Friday, June 1, 2007

Beyond Is Where I Learn

I had a bike accident. Finally. After 3 years without a crash, a teenager crashed into me with his parents car, without even slowing down when he entered the traffic circle, in which I was already driving. Will I now throw my bike away? No chance. He's the evil one.

I'm alright, don't worry. After they peeled me off his car, all I'm suffering is pain in the ribs and immobility due to a wrecked bike. I wasn't lucky - lucky is never engaging in an accident. I was lucky for 3 years, though. So why shouldn't I drop my bike now, and move to the "safer" car?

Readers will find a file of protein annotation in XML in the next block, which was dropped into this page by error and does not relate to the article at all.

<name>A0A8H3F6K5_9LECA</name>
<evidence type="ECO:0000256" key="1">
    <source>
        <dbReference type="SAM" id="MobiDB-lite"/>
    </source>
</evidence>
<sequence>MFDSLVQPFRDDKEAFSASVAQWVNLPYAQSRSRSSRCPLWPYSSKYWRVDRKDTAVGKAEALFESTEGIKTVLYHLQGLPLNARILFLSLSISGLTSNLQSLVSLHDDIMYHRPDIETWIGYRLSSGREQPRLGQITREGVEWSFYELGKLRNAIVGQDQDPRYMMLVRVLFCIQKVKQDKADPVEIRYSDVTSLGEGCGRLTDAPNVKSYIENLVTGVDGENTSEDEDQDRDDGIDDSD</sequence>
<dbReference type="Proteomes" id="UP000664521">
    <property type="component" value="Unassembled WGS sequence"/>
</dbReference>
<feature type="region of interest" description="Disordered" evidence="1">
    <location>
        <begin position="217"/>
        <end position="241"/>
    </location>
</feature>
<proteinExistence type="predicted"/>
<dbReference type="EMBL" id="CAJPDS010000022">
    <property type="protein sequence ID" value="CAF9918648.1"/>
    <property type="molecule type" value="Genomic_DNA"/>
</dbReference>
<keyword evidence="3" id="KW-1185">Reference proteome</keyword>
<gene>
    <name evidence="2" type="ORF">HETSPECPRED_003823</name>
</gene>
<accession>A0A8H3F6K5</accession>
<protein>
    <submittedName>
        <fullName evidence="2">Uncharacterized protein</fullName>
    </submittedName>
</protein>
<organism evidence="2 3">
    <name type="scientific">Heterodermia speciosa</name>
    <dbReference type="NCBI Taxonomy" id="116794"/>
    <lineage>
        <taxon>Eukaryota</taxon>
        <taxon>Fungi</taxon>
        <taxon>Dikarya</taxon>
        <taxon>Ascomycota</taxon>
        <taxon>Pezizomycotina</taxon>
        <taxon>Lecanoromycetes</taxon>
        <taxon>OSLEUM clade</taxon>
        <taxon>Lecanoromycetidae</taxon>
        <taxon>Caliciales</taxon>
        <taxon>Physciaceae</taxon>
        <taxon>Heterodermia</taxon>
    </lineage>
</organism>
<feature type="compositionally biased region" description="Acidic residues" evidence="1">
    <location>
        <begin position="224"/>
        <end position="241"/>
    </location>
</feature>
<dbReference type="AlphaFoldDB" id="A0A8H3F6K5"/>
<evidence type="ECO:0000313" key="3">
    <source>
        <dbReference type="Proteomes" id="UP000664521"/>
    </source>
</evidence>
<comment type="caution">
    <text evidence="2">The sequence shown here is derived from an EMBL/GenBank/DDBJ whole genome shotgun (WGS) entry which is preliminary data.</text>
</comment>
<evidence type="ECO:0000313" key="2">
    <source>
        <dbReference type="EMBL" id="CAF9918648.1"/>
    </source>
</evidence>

"The evil that men do lives on and on" says Iron Maiden's song with the same title. In my humble opinion, concentrating on your cell phone while entering a traffic circle is evil. Not signalling when switching lanes is evil. Ignoring those small "insignificant" traffic rules is evil. Not behaving as if driving on the road is a serial killer is evil!

So he was evil, I was righteous. Should I now change my lifestyle, just due to his evilness? Due to the fact that most drivers are evil? Is it better to yield to evilness and live, than standing up for my righteousness and maybe get hurt? Leaving my bike now is like surrendering to terror. Leaving Israel to avoid suicide bombers. How many of you are willing to surrender for that? Think for yourself how many threats surround you. Will you surrender to all of them? Do you?